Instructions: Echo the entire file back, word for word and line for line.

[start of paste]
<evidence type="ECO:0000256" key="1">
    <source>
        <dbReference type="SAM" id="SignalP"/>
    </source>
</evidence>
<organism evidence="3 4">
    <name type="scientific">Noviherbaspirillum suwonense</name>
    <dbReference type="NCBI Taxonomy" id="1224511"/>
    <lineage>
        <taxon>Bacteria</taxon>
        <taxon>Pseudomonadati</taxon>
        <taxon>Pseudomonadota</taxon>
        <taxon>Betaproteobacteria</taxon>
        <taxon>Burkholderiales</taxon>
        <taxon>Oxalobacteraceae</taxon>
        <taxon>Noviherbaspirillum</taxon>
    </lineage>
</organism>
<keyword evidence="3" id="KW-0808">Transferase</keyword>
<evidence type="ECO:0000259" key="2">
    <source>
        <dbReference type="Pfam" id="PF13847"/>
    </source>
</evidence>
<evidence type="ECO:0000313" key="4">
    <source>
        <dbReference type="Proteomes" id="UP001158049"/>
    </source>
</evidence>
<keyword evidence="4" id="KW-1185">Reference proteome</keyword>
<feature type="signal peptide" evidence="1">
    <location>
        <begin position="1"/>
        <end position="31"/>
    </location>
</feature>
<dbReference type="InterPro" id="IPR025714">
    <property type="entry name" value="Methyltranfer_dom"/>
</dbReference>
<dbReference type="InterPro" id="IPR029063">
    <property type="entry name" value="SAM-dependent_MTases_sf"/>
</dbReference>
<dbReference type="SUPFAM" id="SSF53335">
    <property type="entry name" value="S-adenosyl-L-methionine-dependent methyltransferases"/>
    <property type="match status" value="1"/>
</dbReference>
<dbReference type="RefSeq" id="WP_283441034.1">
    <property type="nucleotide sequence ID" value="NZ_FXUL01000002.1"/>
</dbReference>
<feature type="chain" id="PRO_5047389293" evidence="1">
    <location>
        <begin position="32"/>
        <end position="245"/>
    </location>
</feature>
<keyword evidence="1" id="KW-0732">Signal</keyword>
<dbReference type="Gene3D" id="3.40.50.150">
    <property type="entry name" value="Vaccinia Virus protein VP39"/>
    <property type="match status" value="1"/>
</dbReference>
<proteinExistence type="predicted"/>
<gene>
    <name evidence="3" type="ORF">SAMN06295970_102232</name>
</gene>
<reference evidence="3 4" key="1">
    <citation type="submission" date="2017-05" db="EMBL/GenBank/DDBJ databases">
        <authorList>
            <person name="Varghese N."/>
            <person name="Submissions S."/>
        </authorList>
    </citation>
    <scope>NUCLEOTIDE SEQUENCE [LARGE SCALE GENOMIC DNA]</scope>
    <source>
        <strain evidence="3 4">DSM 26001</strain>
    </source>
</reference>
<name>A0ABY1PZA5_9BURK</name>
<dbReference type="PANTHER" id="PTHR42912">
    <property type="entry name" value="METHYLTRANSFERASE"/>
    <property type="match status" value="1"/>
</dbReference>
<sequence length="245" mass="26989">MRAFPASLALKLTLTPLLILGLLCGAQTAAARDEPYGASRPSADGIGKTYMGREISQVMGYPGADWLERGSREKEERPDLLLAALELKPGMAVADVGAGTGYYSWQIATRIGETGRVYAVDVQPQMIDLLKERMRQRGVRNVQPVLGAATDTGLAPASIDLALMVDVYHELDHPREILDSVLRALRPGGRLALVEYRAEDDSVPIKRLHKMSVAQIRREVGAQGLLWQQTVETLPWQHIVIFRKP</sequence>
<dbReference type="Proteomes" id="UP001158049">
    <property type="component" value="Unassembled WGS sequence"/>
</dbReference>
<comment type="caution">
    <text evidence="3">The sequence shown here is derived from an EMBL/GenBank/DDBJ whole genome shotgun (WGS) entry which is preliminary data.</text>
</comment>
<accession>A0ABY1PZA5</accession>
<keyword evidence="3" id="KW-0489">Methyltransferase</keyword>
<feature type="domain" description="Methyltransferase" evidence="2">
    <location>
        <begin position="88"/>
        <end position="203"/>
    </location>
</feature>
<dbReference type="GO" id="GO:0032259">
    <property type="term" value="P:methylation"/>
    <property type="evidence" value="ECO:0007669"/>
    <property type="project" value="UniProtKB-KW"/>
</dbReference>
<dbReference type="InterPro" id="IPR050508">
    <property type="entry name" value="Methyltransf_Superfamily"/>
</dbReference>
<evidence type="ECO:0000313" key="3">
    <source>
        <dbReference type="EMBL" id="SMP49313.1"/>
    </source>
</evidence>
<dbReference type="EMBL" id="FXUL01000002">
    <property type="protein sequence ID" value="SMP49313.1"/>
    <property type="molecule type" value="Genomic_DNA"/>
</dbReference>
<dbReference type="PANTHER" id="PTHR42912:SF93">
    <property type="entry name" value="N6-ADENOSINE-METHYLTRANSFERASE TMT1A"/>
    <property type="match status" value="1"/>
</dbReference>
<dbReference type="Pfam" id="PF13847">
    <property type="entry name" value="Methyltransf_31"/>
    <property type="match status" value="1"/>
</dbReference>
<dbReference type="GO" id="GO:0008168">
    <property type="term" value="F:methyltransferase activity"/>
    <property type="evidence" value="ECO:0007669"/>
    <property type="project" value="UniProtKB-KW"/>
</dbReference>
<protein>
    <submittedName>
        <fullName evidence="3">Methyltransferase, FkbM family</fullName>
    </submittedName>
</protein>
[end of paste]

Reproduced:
<evidence type="ECO:0000256" key="1">
    <source>
        <dbReference type="SAM" id="SignalP"/>
    </source>
</evidence>
<organism evidence="3 4">
    <name type="scientific">Noviherbaspirillum suwonense</name>
    <dbReference type="NCBI Taxonomy" id="1224511"/>
    <lineage>
        <taxon>Bacteria</taxon>
        <taxon>Pseudomonadati</taxon>
        <taxon>Pseudomonadota</taxon>
        <taxon>Betaproteobacteria</taxon>
        <taxon>Burkholderiales</taxon>
        <taxon>Oxalobacteraceae</taxon>
        <taxon>Noviherbaspirillum</taxon>
    </lineage>
</organism>
<keyword evidence="3" id="KW-0808">Transferase</keyword>
<evidence type="ECO:0000259" key="2">
    <source>
        <dbReference type="Pfam" id="PF13847"/>
    </source>
</evidence>
<evidence type="ECO:0000313" key="4">
    <source>
        <dbReference type="Proteomes" id="UP001158049"/>
    </source>
</evidence>
<keyword evidence="4" id="KW-1185">Reference proteome</keyword>
<feature type="signal peptide" evidence="1">
    <location>
        <begin position="1"/>
        <end position="31"/>
    </location>
</feature>
<dbReference type="InterPro" id="IPR025714">
    <property type="entry name" value="Methyltranfer_dom"/>
</dbReference>
<dbReference type="InterPro" id="IPR029063">
    <property type="entry name" value="SAM-dependent_MTases_sf"/>
</dbReference>
<dbReference type="SUPFAM" id="SSF53335">
    <property type="entry name" value="S-adenosyl-L-methionine-dependent methyltransferases"/>
    <property type="match status" value="1"/>
</dbReference>
<dbReference type="RefSeq" id="WP_283441034.1">
    <property type="nucleotide sequence ID" value="NZ_FXUL01000002.1"/>
</dbReference>
<feature type="chain" id="PRO_5047389293" evidence="1">
    <location>
        <begin position="32"/>
        <end position="245"/>
    </location>
</feature>
<keyword evidence="1" id="KW-0732">Signal</keyword>
<dbReference type="Gene3D" id="3.40.50.150">
    <property type="entry name" value="Vaccinia Virus protein VP39"/>
    <property type="match status" value="1"/>
</dbReference>
<proteinExistence type="predicted"/>
<gene>
    <name evidence="3" type="ORF">SAMN06295970_102232</name>
</gene>
<reference evidence="3 4" key="1">
    <citation type="submission" date="2017-05" db="EMBL/GenBank/DDBJ databases">
        <authorList>
            <person name="Varghese N."/>
            <person name="Submissions S."/>
        </authorList>
    </citation>
    <scope>NUCLEOTIDE SEQUENCE [LARGE SCALE GENOMIC DNA]</scope>
    <source>
        <strain evidence="3 4">DSM 26001</strain>
    </source>
</reference>
<name>A0ABY1PZA5_9BURK</name>
<dbReference type="PANTHER" id="PTHR42912">
    <property type="entry name" value="METHYLTRANSFERASE"/>
    <property type="match status" value="1"/>
</dbReference>
<sequence length="245" mass="26989">MRAFPASLALKLTLTPLLILGLLCGAQTAAARDEPYGASRPSADGIGKTYMGREISQVMGYPGADWLERGSREKEERPDLLLAALELKPGMAVADVGAGTGYYSWQIATRIGETGRVYAVDVQPQMIDLLKERMRQRGVRNVQPVLGAATDTGLAPASIDLALMVDVYHELDHPREILDSVLRALRPGGRLALVEYRAEDDSVPIKRLHKMSVAQIRREVGAQGLLWQQTVETLPWQHIVIFRKP</sequence>
<dbReference type="Proteomes" id="UP001158049">
    <property type="component" value="Unassembled WGS sequence"/>
</dbReference>
<comment type="caution">
    <text evidence="3">The sequence shown here is derived from an EMBL/GenBank/DDBJ whole genome shotgun (WGS) entry which is preliminary data.</text>
</comment>
<accession>A0ABY1PZA5</accession>
<keyword evidence="3" id="KW-0489">Methyltransferase</keyword>
<feature type="domain" description="Methyltransferase" evidence="2">
    <location>
        <begin position="88"/>
        <end position="203"/>
    </location>
</feature>
<dbReference type="GO" id="GO:0032259">
    <property type="term" value="P:methylation"/>
    <property type="evidence" value="ECO:0007669"/>
    <property type="project" value="UniProtKB-KW"/>
</dbReference>
<dbReference type="InterPro" id="IPR050508">
    <property type="entry name" value="Methyltransf_Superfamily"/>
</dbReference>
<evidence type="ECO:0000313" key="3">
    <source>
        <dbReference type="EMBL" id="SMP49313.1"/>
    </source>
</evidence>
<dbReference type="EMBL" id="FXUL01000002">
    <property type="protein sequence ID" value="SMP49313.1"/>
    <property type="molecule type" value="Genomic_DNA"/>
</dbReference>
<dbReference type="PANTHER" id="PTHR42912:SF93">
    <property type="entry name" value="N6-ADENOSINE-METHYLTRANSFERASE TMT1A"/>
    <property type="match status" value="1"/>
</dbReference>
<dbReference type="Pfam" id="PF13847">
    <property type="entry name" value="Methyltransf_31"/>
    <property type="match status" value="1"/>
</dbReference>
<dbReference type="GO" id="GO:0008168">
    <property type="term" value="F:methyltransferase activity"/>
    <property type="evidence" value="ECO:0007669"/>
    <property type="project" value="UniProtKB-KW"/>
</dbReference>
<protein>
    <submittedName>
        <fullName evidence="3">Methyltransferase, FkbM family</fullName>
    </submittedName>
</protein>